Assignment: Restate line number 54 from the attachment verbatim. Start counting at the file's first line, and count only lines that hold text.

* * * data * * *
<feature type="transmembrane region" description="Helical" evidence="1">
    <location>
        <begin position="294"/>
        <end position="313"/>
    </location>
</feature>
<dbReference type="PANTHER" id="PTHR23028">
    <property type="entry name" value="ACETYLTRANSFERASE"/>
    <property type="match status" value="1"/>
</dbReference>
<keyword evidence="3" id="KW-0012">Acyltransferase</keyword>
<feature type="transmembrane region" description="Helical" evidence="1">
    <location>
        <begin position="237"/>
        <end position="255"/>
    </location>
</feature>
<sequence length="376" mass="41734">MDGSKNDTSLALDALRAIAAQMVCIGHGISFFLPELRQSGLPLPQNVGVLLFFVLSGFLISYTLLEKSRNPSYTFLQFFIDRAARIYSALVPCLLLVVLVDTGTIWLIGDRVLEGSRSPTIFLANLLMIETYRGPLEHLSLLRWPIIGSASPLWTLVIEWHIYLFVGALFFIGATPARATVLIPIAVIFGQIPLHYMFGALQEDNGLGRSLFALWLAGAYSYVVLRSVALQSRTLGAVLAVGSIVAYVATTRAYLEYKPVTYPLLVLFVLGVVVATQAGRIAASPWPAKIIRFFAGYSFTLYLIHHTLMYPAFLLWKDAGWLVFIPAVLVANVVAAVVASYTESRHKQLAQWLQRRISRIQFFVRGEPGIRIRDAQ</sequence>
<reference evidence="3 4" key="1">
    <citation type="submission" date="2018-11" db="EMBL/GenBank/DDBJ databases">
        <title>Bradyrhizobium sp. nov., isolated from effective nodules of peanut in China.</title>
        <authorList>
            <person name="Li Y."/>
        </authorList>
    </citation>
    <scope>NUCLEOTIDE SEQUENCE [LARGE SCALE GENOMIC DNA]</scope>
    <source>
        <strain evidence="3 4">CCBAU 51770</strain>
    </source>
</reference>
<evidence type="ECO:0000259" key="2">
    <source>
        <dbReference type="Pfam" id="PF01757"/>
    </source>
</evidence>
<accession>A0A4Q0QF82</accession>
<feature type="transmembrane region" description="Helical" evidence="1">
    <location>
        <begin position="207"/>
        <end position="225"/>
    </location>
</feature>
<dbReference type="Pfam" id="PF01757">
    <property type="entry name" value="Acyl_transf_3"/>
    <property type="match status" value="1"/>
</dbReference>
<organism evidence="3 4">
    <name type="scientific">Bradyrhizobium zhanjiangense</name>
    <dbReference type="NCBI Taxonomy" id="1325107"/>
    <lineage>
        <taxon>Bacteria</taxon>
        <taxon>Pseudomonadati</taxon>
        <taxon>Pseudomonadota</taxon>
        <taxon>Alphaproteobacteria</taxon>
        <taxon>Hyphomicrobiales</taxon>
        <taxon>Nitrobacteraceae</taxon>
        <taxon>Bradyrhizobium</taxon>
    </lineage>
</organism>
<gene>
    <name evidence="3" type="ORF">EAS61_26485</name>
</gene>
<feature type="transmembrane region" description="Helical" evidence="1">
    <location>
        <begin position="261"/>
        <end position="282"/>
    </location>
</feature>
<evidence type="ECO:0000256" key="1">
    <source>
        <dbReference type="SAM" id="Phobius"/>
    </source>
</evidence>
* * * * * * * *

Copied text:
        <taxon>Alphaproteobacteria</taxon>